The audacity and the lost battle of Martin Plaut

Thursday, 13, July 2017 By Mussie Kiflom

In recent years, I have attended many Eritrea-bashing events that are presented by Martin Plaut and his friends. Two days ago I made my way to the House of Lords to attend an event that was advertised as

to explore: Why Africans continue to seek routes into EuropeWhy the EU has failed to agree a common policy on migration. The impact of detention centres of migrants, particularly women and children What alternatives EU strategy for dealing with migration flows from North African would look like.”

But when you read the speakers names written as Martin Plaut and Selam Kidane, “the researcher”, you know that they have no topic to explore, and that the sole agenda is tarnishing the image of Eritrea and emotional blackmailing of those who seek to establish better relations with Eritrea.

I am not going to bore you with the details of their presentation, as it is the same old stuff that is manufactured and repeated over and over.

It was interesting to see their reaction when they were faced with views that challenged their presentation.

Martin Plaut is a very smart and experienced person in particular in the art of propaganda and deception. He knows well that he is fighting a lost battle as he recently noted that every one is queuing up to form a better relations with Eritrea.

However, smart Martin may be, he has simply lost it. When challenged, instead of dealing with the issues, he was making personal attacks.

I informed his target audience that they should not expect anything objective from a man who has made his mind up writing a book, in which he decided and crowned Eritrea as Africa’s most repressive state” in its title. One of the audience asked him if this was true. He confirmed it was true by showing the book to every one.

 Instead of addressing eloquently put points, by Yohanna, a young Eritrean lady, he chose to attack her pointing out she works for the Eritrean government.

The audacity of Martin Plaut was questioning my motive to attend his events. He said that I had attended several of his events and that I must be getting paid by the Eritrean government.

I can understand from his perspective and culture, they do not do anything for free. He has made a living out of Eritrea, as advisor to foreign officials of UK and the USA, and as a strategists for regime change agenda in Eritrea.

But his attitude that he can arrange so many events to talk about my own country as he likes, and yet question my attendance, shows his level of arrogance and partly the extreme level of frustration he feels.

Selam Kidane was happy enough to repeat her usual stuff, but when I asked her to give the audience information about her background history, the host tried to defend her that her history was irrelevant.

I expressed my agreement on points she made about how we achieved our independence, but her father was a top military official who was part of the regime that cost us many lives. He also voted No in the Eritrean referendum in 1993.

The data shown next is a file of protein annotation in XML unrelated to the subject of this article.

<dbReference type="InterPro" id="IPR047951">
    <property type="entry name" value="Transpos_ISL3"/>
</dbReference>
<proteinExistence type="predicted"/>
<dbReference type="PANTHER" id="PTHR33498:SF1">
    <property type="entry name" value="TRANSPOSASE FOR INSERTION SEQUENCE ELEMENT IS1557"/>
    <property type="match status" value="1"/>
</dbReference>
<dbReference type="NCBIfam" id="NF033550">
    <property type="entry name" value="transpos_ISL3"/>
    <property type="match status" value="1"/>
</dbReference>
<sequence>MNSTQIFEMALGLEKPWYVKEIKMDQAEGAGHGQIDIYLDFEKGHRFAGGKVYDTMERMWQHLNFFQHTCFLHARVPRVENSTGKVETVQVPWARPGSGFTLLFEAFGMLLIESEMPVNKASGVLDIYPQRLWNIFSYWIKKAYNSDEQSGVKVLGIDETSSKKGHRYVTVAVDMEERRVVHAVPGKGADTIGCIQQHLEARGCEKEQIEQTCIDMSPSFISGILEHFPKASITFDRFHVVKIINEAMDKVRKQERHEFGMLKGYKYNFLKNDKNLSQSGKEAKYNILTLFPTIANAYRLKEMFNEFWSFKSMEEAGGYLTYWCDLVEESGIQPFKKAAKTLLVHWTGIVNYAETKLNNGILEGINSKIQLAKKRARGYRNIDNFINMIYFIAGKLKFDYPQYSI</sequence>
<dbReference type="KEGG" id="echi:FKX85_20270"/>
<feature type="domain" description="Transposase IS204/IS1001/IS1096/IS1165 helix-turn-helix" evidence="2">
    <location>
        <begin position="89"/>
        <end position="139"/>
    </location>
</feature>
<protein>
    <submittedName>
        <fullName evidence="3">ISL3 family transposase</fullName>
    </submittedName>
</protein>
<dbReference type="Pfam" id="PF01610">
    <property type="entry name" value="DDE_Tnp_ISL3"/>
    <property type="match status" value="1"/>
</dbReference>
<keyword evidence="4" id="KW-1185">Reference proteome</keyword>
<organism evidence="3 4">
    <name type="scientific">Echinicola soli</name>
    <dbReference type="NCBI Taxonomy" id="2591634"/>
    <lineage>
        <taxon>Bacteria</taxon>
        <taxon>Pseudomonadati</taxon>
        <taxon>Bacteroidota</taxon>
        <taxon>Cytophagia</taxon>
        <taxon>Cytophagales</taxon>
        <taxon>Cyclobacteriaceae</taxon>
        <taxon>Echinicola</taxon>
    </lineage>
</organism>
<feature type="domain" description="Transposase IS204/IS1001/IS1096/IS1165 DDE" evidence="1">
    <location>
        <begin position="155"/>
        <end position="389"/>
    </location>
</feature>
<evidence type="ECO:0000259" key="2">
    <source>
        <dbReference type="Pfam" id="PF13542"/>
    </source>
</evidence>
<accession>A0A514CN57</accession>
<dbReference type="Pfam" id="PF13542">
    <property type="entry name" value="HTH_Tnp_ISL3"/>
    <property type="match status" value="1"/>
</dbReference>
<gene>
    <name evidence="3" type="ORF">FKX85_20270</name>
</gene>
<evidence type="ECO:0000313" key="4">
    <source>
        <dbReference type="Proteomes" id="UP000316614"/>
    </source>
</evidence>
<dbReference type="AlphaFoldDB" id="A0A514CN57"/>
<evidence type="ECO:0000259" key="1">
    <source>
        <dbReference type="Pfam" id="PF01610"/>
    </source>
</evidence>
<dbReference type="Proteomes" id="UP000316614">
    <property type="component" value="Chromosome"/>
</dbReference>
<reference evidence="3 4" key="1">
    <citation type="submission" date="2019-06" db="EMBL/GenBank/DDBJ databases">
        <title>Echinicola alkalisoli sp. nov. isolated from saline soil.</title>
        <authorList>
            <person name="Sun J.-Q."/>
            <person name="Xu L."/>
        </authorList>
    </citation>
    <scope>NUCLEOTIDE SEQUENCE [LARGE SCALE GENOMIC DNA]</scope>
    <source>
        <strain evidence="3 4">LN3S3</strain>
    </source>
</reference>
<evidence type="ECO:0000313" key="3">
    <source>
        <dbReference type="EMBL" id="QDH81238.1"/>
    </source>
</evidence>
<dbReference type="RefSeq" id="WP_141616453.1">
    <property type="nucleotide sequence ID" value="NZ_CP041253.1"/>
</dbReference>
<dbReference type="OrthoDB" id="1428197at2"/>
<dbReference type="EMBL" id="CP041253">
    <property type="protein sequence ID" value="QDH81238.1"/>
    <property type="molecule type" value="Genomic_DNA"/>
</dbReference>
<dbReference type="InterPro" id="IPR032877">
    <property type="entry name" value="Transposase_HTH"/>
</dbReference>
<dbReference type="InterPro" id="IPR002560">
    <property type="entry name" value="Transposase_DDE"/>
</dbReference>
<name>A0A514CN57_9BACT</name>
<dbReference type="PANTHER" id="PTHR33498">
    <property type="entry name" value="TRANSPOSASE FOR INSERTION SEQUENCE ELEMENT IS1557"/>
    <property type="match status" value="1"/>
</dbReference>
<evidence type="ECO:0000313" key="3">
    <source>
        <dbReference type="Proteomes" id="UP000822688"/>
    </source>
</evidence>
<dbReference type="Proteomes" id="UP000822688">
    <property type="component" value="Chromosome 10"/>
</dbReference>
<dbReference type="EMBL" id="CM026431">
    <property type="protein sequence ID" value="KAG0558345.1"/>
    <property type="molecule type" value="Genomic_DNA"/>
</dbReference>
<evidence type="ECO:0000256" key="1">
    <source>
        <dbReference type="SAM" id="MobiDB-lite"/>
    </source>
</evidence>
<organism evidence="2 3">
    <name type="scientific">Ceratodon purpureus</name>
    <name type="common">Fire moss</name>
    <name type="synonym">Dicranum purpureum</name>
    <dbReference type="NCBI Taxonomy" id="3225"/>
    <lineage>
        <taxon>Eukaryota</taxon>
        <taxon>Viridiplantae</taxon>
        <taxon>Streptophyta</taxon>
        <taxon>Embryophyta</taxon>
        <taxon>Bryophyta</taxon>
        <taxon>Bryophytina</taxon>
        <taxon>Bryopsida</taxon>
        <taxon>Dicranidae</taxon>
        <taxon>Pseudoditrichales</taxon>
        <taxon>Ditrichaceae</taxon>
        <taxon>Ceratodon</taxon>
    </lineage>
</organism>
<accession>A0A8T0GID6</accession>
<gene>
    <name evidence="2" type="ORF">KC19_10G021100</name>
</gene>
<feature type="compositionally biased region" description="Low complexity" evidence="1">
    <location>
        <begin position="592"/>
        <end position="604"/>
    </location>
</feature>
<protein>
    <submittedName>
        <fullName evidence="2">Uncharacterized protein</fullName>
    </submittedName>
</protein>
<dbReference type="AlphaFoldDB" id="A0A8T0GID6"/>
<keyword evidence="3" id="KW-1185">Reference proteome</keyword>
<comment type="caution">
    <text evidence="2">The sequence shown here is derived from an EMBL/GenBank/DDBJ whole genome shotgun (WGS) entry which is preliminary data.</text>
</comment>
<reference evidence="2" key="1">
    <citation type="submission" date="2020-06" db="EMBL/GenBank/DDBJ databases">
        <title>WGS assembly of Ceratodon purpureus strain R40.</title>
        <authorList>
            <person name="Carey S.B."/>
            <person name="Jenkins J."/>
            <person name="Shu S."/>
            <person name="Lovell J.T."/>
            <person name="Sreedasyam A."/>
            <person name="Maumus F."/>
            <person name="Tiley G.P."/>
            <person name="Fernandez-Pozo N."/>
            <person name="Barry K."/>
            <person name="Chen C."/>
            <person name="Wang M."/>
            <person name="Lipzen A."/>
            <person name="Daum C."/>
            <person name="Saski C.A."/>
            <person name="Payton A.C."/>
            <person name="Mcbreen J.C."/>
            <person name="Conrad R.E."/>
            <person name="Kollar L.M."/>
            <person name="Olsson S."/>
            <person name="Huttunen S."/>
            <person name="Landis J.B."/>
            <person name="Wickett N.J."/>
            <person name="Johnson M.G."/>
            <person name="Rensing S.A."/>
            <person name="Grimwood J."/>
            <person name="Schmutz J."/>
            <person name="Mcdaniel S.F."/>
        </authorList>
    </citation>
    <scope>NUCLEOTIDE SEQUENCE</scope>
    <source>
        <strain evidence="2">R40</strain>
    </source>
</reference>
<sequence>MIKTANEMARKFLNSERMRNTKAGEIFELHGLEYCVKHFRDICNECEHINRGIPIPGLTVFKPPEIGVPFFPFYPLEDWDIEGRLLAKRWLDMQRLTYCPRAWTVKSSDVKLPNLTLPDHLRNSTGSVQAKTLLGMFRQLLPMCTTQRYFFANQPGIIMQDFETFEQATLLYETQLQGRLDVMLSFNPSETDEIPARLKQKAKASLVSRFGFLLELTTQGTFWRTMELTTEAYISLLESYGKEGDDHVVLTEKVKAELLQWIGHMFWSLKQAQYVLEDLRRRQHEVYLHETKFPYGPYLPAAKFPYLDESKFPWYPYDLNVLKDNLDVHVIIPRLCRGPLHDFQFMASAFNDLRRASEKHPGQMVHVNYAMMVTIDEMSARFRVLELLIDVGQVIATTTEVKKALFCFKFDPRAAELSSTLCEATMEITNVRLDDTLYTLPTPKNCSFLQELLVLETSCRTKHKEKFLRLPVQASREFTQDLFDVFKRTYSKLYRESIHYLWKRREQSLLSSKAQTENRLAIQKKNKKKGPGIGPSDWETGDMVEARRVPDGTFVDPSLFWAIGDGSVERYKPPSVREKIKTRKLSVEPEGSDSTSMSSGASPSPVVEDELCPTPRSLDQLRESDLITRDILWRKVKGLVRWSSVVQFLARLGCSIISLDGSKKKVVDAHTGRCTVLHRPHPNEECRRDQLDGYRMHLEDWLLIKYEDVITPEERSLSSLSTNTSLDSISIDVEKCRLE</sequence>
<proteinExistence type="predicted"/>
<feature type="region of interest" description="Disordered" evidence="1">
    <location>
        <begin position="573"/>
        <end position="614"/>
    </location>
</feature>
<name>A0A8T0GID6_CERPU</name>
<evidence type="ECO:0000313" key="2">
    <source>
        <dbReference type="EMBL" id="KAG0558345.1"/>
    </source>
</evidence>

I pointed it out to her that when the breasts of our mothers were being knifed, she was being fed with silver spoon of the Ethiopian regime.

She defended herself saying her father goes back home and that the government of Eritrea does nothing to him, which I pointed out, was a great contradiction to her other claims.

Selam was shaken as she realised the audience were surprised this innocent looking woman, who portrayed herself as Mother Theresa, was not so innocent after all.

Lady Kinnock, the wife of former leader of labour party, Neil Kinnock, facilitated the event. This was the same person, who was heavily involved in preventing Professor Asmerom Legesse from presenting the other narrative of Eritrea that challenged the report of human rights enquiry on Eritrea. They preach so much about democracy, yet they ensure different ideas and views are silenced in places and moments that matter.

Martin and his friends failed in their objective to mislead their target audience. The audience were able to see that this event was not organised to explore the topics outlined, but it was a one-sided campaign to advance a particular agenda. The audience also got the opportunity to hear different views and challenging questions by Eritrean patriots.

Martin Plaut also let himself down by giving the game away. He could not control his frustration and anger, when he was challenged.

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3 thoughts on “The audacity and the lost battle of Martin Plaut”

  1. They are soul sold long time a go no morels every time see aportunit like confrontation with Djibouti used there power to influence innocent people

  2. You simply one of the amazing Eritrean ambassadors defending their country at every corner.

    I wish you could post some YouTube video of the event -if there is one- so the mad can get madder and Eritrean and friends could enjoy watching the fallacy of these sell-outs

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